What: Tanah Lot, A picturesque Hindu Temple built on a coastal rock formation
Where: Bali, Indonesia, about 45 minutes drive from the tourist centre of Kuta
When: 15th century, restored in the 1980’s
I’m not one that enjoys large crowds, I avoid the hoards of people around Sydney Harbour on New Years Eve and the thought of shopping at the boxing Day sales sends shivers down my spine, so when our mini bus pulled up in the carpark outside Tanah Lot in Bali (after trying to find a parking spot for a while) the dreaded thought of crowds (and hundreds of camera wielding tourists) set it.
Tanah Lot is believed to have been established in the 15th century by a Hindu priest who stopped and rested overnight on the rocky outcrop. The next morning he advised the fishermen of the area to build a shrine as he believed it to be a holy rock. Now days, it has become one of the most popular Balinese tourist spots for photographs of the temple and the famed sunsets over the ocean. Most of the year Tanah lot is surrounded by high tides and seems to sit off the coast of the main island of Bali, but we had arrived during a very rare low tide.
We made our way through the cleverly arranged maze of market stalls selling almost every kitschy Balinese souvenir to the masses of the glowingly red sun-burnt, newly hair-braided tourists in their just then bought sarongs, but we quickly learnt that there was something different on this particular afternoon due to the amount of local Balinese also in the area. As we made our way up the hill to a vantage point overlooking the temple, we discovered that it was Buda Wage, an anniversary of Tanah Lot held every 6 months during the lowest of low tides. During this biannual event thousands of people from all over Bali come to pray and make offerings to the Balinese Gods, and the Gods of the sea.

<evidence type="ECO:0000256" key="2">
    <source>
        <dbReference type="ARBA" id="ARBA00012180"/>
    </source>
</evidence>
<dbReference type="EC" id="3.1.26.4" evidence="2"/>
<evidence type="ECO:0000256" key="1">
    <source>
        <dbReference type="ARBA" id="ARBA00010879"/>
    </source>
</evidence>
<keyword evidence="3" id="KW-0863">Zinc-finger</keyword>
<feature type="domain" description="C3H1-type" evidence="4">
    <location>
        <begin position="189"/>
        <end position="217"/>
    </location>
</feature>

As we made our way down the path, there were many local families traditionally dressed with woven baskets being carried on their heads also making their way towards the temple. Each basket of different sizes and colours is woven with the families name on the side and filled with foods, flowers and offerings to be made, to the Gods, once inside and praying in the temple of Tanah Lot.
There was a rather long wait for the locals to make their offerings as only a limited number of worshippers are allowed to make the low tide crossing onto the rock where the temple is located. The Rock and temple is believed to be guarded by poisonous sea snakes, including one giant sea snake. There were locals with a few sea snakes at the base of the rock, but I didn’t dare get close enough for a look let alone a picture!
As the local families patiently waited their turn to give their offerings they, along with the tourists, stopped to watch another spectacle of area, the famed sunset.
It was truly a beautiful scene, the locals with their offerings, the tourists with their cameras, and the sun setting over the ocean. It was truly a wonderful way to end my afternoon at Tanah Lot and the crowds, this time, didn’t bother me at all J.